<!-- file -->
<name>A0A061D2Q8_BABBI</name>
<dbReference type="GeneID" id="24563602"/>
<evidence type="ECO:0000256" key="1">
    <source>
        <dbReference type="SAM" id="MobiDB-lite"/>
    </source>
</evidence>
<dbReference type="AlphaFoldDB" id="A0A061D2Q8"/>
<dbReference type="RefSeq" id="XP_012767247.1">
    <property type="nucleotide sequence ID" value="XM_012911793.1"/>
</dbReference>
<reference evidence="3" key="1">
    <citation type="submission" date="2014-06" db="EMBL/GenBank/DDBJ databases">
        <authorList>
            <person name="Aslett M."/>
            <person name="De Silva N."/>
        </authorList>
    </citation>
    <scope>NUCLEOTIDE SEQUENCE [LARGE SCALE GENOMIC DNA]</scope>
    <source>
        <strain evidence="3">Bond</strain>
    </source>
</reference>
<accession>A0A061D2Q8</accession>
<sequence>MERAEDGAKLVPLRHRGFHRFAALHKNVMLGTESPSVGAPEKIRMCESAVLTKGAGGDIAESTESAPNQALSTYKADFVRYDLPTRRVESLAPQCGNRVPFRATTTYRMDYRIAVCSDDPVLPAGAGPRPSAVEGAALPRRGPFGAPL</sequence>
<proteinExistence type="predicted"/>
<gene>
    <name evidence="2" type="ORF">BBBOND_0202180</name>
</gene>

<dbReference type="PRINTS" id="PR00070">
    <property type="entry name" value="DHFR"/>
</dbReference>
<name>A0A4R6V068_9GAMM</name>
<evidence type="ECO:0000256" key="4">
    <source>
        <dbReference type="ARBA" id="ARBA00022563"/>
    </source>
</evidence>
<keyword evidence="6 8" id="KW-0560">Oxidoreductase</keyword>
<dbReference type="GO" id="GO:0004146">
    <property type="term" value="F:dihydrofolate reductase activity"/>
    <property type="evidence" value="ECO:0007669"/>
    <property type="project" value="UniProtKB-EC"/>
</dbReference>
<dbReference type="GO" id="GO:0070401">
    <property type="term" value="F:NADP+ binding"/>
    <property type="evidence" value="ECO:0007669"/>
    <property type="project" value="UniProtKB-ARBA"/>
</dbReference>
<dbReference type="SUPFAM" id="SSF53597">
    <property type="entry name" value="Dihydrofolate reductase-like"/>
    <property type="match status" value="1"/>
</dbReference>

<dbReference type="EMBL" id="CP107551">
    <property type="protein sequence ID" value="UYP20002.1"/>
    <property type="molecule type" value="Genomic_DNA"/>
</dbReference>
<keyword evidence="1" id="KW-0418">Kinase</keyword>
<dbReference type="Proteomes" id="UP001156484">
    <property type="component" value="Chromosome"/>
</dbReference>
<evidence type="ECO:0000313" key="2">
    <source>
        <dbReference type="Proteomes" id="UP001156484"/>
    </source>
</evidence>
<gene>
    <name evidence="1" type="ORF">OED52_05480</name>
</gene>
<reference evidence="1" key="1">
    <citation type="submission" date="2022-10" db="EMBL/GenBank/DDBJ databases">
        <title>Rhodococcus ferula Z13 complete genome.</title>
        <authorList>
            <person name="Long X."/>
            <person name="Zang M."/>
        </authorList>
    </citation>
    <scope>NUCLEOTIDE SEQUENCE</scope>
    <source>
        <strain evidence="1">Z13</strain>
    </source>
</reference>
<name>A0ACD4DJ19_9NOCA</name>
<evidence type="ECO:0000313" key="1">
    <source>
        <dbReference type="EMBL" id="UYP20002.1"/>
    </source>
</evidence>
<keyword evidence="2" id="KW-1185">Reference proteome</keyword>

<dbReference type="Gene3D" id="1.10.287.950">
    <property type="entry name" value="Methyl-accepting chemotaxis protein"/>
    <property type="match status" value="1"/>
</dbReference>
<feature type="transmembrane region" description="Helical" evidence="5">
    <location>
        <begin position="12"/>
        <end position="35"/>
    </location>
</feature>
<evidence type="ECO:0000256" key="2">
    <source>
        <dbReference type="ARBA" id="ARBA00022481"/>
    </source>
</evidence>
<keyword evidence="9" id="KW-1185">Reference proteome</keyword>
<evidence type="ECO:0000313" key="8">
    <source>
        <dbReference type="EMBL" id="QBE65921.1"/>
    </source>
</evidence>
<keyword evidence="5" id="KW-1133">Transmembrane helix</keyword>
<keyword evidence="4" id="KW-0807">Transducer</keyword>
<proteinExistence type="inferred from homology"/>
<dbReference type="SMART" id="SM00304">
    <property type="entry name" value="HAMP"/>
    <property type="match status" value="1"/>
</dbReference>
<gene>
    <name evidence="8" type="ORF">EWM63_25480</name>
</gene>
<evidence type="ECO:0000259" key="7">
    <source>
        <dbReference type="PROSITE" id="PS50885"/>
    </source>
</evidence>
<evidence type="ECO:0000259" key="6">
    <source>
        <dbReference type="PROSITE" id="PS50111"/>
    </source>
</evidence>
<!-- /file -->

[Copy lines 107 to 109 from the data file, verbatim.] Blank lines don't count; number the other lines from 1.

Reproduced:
    <source>
        <dbReference type="EMBL" id="QBE65921.1"/>
    </source>